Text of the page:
The combination of bupropion and naltrexone works by increasing activity in the melanocortin system of the hypothalamus. The starting dose is one tablet (bupropion 90 mg/naltrexone 8 mg) daily, gradually increasing to two tablets twice daily.

Topiramate

Topiramate is an antiepileptic drug. It has not been approved by the Therapeutic Goods Administration for the treatment of obesity in Australia because no one has applied to register it for treating obesity. However, topiramate in combination with phentermine was approved for the treatment of obesity by the FDA in 2012. Topiramate has frequent adverse effects that occur at higher doses. These include glaucoma, renal stones, paraesthesia and confusion. In addition, it has teratogenic effects on the developing embryo (cleft lip). The starting dose should be low (12.5–25 mg daily) for obesity management and the maximum dose should be 100 mg daily in two divided doses of 50 mg.

 

Considerations in drug selection

Drug therapy is part of the management of obesity. Clinical trials include diet and lifestyle interventions so patients still need to make lifestyle changes to  benefit from drug treatment. When to start drug treatment depends on the diet being used for the management of obesity. For example, drugs may not be needed in ketogenic diets because ketones suppress hunger. The selection of the first drug to try is informed by the presence of any contraindications. A history of epilepsy excludes bupropion/naltrexone, pancreatitis excludes liraglutide and semaglutide, cardiac arrhythmia excludes phentermine, and glaucoma, renal stone disease and planning a pregnancy would exclude topiramate. The second consideration is cost and there is also a need to consider which drug would be the safest to use long term.

Efficacy and safety

A dose that works well with no adverse effects for one individual could cause very severe and intolerable adverse effects in another. All prescribers should warn their patients about this, then, by mutual agreement, start one drug and be prepared to change to another if the first drug is not tolerated or is ineffective. Patients should be routinely monitored for adverse effects and the response to treatment.

Combination regimens

The body uses eight hormones to suppress hunger after a meal – cholecystokinin (CCK), peptide YY (PYY), glucagon-like peptide 1 (GLP-1), oxyntomodulin, uroguanilin, pancreatic polypetide, amylin and insulin. It therefore makes sense that several drugs may be needed in combination to control hunger. If each medicine is used at a low dose, some of the adverse effects may be avoided. However, there is currently no evidence to support this approach.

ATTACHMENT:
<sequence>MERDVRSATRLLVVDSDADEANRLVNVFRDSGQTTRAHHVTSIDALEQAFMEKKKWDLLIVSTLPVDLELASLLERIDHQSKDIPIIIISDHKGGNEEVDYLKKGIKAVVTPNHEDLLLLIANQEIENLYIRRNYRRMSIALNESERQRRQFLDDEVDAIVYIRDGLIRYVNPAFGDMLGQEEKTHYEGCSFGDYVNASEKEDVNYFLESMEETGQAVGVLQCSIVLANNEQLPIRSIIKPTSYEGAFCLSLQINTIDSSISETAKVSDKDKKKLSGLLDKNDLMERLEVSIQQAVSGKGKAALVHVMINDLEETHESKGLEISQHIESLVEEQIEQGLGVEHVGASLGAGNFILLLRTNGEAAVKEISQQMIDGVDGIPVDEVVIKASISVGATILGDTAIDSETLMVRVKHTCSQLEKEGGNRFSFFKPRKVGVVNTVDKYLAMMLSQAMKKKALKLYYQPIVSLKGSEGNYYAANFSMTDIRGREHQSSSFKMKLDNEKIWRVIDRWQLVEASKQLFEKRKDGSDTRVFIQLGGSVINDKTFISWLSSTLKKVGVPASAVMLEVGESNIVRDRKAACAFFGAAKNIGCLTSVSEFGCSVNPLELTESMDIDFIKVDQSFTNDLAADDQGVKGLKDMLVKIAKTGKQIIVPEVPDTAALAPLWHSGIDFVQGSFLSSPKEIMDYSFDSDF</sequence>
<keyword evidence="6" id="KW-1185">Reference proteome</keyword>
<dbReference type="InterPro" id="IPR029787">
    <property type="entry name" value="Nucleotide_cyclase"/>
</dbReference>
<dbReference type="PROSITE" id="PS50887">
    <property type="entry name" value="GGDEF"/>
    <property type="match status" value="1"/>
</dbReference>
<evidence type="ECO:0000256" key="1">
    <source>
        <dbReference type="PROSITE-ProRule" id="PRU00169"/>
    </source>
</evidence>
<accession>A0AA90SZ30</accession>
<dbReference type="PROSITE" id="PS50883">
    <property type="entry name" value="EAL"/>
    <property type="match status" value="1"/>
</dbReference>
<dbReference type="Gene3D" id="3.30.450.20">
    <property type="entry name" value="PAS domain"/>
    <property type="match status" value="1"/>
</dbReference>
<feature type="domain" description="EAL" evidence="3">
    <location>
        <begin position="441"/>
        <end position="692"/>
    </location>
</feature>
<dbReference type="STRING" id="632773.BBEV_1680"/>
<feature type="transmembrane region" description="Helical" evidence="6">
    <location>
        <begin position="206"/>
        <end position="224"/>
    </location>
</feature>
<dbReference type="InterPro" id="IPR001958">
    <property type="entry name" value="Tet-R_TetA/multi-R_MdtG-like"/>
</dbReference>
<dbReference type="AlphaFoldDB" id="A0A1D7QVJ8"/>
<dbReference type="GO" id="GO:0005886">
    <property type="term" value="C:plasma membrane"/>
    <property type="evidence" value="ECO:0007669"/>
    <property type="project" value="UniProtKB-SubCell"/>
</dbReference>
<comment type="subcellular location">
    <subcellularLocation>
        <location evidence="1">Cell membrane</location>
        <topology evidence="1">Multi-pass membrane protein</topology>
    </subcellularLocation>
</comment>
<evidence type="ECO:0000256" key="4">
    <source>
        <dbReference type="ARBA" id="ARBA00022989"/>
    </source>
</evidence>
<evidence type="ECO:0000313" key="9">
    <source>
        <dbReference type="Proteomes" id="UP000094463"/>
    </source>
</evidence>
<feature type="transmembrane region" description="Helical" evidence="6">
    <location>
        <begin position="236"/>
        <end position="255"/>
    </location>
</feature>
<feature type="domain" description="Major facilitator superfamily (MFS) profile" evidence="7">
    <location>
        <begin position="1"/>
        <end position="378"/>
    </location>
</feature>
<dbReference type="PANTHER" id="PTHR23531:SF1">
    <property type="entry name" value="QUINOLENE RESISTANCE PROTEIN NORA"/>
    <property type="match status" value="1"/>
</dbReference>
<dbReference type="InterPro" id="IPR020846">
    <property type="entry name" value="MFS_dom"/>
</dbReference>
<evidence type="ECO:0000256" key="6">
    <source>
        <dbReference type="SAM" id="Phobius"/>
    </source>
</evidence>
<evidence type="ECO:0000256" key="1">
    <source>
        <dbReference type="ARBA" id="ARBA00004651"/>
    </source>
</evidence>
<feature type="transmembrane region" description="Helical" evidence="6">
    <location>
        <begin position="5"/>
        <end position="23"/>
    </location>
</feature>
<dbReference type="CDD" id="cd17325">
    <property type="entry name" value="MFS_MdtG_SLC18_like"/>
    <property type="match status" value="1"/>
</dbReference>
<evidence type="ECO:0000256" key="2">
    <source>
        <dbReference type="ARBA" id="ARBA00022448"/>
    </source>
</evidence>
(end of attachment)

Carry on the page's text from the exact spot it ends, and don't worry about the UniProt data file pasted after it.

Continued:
Phentermine has been combined with topiramate and is available as a single capsule in the USA. In Australia, the two drugs can be prescribed separately.8 Liraglutide or semaglutide could be combined with phentermine and topiramate or the bupropion/naltrexone combination. Phentermine should not be combined with bupropion/naltrexone. This is because bupropion has antidepressant effects and may increase cerebral serotonin. If that serotonin enters the blood stream, it normally would cause no harm, due to the avid uptake of serotonin by red blood cells. However, phentermine inhibits red cell uptake of serotonin so combining it with bupropion may increase circulating serotonin, which has been shown to cause heart valve fibrosis.

Treatment cost

Obesity rates are high in areas of low socioeconomic status. It is therefore important to consider the cost of the treatment when selecting a drug, a combination of drugs and the doses to be used. There is no subsidy for drugs that are approved for weight loss in Australia.

Duration of therapy

The hormone changes leading to increased hunger are very long lasting (at least six years, so probably life-long).5 This should be taken into account when considering which drug should be chosen, in addition to dietary therapy, for the maintenance phase of weight loss.

 

Conclusion

Weight loss drugs are one part of the ongoing management of obesity. They are useful during the weight loss phase, but are essential in the maintenance phase. Patients need to be informed about the cost of these drugs, in addition to discussing efficacy and safety.

Conflicts of interest: Joseph Proietto has been on the medical advisory boards for liraglutide, semaglutide 2.4 mg and bupropion/naltrexone. He has been involved in educational sessions for obesity management for both Novo Nordisk (liraglutide, semaglutide) and iNova (phentermine and bupropion/ naltrexone) for which he has received honoraria.

This article is peer-reviewed.

 

Australian Prescriber welcomes Feedback.

 
 

Joseph Proietto AM

Professor Emeritus, Department of Medicine, Austin Health, University of Melbourne